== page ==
When the kind people in the village of Kokkrebelluru in south India took a look at the two fledgling young birds who had fallen from their home in the trees, they knew right away that serious help was needed. It wasn’t going to be enough to just feed them and take care of them until they recovered. The right wing of each of the little birds was drooping, had broken in their fall, and just wasn’t going to get better by itself.

Soon they were able to organize a car to take the fledglings on the two-hour drive to the Bannerghatta Rehabilitation Centre, the WRRC, near Bangalore, for some expert veterinary care.

When they arrived, the little ones were looking tired and not too well. Falling from one’s home is traumatic – after all, it is losing one’s home and one’s family, plus sustaining an injury. And the road during parts of the drive was a bit bumpy too.

One of the spot-billed pelicans was a bit bigger than the other and had fallen earlier, he weighed 10 pounds (5 kilos). The smaller one weighed 6 pounds (2.89 kilos). Dr. Roopa Satish gave them pain killers, antibiotics, and fluids to rehydrate them, along with some antibiotics and anti-parasite treatment. Their wings were bandaged so that they would heal in the correct position.

Looking a bit brighter

By the next morning, they looked quite a lot brighter and were able to hold their heads up and look around. At first they were handfed, then after a week when they were a bit stronger, they began to eat on their own. Thanks to the doctor’s expertise, the kindness of their rescuers, and the excellent care given by the WRRC caregivers, they were soon full of energy again. They enjoyed their stay at WRRC where they gained a lot of strength and had time for their wings to heal.

They were in a big aviary, but it wasn’t quite big enough to practice flying, since pelicans are huge birds. After three weeks, their wings were unwrapped, and they began to use them again – at first just running and flapping. Day by day, they grew stronger, but they needed a place big enough to regain their full flying strength.

Getting ready for life back in the wild

It’s really essential that birds being rehabilitated be able to get enough exercise to fly perfectly. Life in the wild can be tough; flying requires a huge level of energy, and a bird has to be in perfect shape to be able to find food, escape predators, and be able to migrate. Because spot-billed pelicans are very large birds, the very best way for these two birds to get the exercise needed would be for them to go back to Kokkrebelluru village. There they’d be among other pelicans and would have room to stretch their wings, gain strength, and fly up into trees.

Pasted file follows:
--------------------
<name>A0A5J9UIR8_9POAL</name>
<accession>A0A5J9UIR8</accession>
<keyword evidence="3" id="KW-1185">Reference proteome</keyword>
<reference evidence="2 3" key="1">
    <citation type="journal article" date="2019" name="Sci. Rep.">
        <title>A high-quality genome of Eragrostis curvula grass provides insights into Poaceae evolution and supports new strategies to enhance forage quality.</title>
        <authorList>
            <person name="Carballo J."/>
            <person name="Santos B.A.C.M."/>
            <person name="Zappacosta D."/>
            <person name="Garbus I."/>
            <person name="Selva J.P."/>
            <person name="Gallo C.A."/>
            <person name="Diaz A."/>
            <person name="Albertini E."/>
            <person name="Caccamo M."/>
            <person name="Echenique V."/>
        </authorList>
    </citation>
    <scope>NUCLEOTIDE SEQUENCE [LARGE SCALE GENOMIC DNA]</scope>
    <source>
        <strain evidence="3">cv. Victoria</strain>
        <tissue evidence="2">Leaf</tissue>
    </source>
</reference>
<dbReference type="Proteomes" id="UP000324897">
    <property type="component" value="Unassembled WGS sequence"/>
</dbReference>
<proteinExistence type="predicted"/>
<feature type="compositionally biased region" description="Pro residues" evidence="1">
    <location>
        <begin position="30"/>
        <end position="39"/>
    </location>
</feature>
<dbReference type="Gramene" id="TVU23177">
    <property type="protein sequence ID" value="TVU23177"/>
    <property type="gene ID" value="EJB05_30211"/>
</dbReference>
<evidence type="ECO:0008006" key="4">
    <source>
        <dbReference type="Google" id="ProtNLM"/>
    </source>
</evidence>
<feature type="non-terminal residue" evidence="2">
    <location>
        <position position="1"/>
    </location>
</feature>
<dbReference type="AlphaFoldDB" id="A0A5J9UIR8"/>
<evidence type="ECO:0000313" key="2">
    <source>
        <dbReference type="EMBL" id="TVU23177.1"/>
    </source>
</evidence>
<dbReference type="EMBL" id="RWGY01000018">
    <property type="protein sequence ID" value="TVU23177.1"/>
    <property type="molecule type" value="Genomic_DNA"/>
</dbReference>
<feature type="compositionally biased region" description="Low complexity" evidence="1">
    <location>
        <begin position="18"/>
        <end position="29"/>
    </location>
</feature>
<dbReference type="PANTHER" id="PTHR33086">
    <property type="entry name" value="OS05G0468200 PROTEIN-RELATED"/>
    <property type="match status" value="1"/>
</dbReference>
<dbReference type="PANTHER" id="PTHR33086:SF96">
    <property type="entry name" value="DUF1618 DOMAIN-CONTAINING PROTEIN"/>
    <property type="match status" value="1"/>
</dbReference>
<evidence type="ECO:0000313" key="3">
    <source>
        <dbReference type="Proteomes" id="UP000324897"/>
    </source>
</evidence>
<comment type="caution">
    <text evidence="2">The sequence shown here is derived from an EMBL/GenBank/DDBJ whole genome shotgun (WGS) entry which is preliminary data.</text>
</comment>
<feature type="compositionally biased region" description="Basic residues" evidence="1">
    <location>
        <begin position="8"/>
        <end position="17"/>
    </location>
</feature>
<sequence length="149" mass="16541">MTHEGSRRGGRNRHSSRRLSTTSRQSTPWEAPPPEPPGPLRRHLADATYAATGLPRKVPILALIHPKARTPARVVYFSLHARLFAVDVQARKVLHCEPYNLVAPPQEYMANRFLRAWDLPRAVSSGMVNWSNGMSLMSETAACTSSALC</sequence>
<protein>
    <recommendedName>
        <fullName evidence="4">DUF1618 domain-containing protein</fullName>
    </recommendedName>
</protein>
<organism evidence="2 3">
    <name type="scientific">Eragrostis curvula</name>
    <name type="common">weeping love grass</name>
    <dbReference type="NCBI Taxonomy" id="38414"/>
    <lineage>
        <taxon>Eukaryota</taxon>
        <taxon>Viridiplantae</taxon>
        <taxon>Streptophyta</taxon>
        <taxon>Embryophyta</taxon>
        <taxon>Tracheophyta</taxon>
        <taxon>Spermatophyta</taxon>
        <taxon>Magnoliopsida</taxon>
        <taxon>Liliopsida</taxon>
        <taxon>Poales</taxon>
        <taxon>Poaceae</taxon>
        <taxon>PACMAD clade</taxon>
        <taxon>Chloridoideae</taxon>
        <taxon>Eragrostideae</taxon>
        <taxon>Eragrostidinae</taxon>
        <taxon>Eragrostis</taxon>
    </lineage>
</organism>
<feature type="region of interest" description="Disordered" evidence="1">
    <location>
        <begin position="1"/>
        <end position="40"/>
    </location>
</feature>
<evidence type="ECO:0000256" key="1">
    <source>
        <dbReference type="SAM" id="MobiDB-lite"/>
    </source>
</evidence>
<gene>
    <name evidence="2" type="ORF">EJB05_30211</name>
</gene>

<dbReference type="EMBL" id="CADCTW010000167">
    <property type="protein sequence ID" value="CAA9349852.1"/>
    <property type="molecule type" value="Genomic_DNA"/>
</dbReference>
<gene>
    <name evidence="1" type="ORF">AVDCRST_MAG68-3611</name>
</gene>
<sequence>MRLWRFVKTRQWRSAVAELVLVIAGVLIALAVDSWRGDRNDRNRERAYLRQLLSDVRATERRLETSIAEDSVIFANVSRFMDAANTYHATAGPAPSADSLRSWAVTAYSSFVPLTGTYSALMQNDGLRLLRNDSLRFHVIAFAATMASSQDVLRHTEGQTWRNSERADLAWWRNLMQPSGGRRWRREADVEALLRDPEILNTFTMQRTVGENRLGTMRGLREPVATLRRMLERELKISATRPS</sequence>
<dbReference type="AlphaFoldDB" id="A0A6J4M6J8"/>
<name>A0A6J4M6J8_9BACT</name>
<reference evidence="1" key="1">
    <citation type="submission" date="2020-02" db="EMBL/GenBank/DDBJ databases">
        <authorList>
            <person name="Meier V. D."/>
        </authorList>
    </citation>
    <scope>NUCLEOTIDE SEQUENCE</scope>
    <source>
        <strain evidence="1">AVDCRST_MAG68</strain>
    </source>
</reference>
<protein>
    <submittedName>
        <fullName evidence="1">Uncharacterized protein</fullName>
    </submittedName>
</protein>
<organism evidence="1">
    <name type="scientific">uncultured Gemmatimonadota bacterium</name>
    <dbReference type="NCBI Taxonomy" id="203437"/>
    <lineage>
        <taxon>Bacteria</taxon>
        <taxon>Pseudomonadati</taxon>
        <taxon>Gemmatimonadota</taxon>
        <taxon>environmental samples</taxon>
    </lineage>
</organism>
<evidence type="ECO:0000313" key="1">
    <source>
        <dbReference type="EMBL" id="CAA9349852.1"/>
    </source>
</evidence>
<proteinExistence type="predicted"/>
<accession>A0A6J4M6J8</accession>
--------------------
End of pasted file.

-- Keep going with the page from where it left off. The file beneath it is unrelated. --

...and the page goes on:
Kokkrebelluru isn’t just any village; it’s a very special village, in the Indian state of Karnataka, where the people have a remarkable affinity for the birds. The village is known for many miles around for the special relationship that the people have with the both storks and pelicans. The people care for them, make sure they are safe, and even sing songs to them to welcome them back after their migration.

So, the two fledgling pelicans were given a ride back to Kokkrebelluru to rejoin their flock and to spend some time gaining very strong flight skills. Thanks to expert care, they’ll be able to spend their lives in freedom back in the wild again.

The WRRC is licensed to rehabilitate wild birds and other wildlife. Whatever country you live in, if you should ever come across an injured or orphaned wild bird, you can get help for the bird by contacting a center that does wildlife rehabilitation; they will know how to care for the bird.

© Forest Voices of India, 2020

Forest Voices of India
– conducts charitable fundraising services for environmental charities, especially in India.

WRRC – The Wildlife Rescue and Rehabilitation Centre,
Bangalore, India
– is licensed to treat and release back to the wild – birds, deer, monkeys, and other orphaned or injured wildlife.
– provides education and greater understanding that benefits forests, wildlife, and wildlife habitat.

How you can help

Click on the donate button and choose WRRC. Another great way to help is to send this link to a friend.
Bless you! Thank you for helping our wild friends!

Photo credits:

These two photos are different spot-billed pelicans in India, not the same birds as those that were rehabilitated at WRRC.

First photo:Photo 177523154 © Wirestock | Dreamstime.com

Second photo:Photo 139463471 © Venkatajalandar A S | Dreamstime.com

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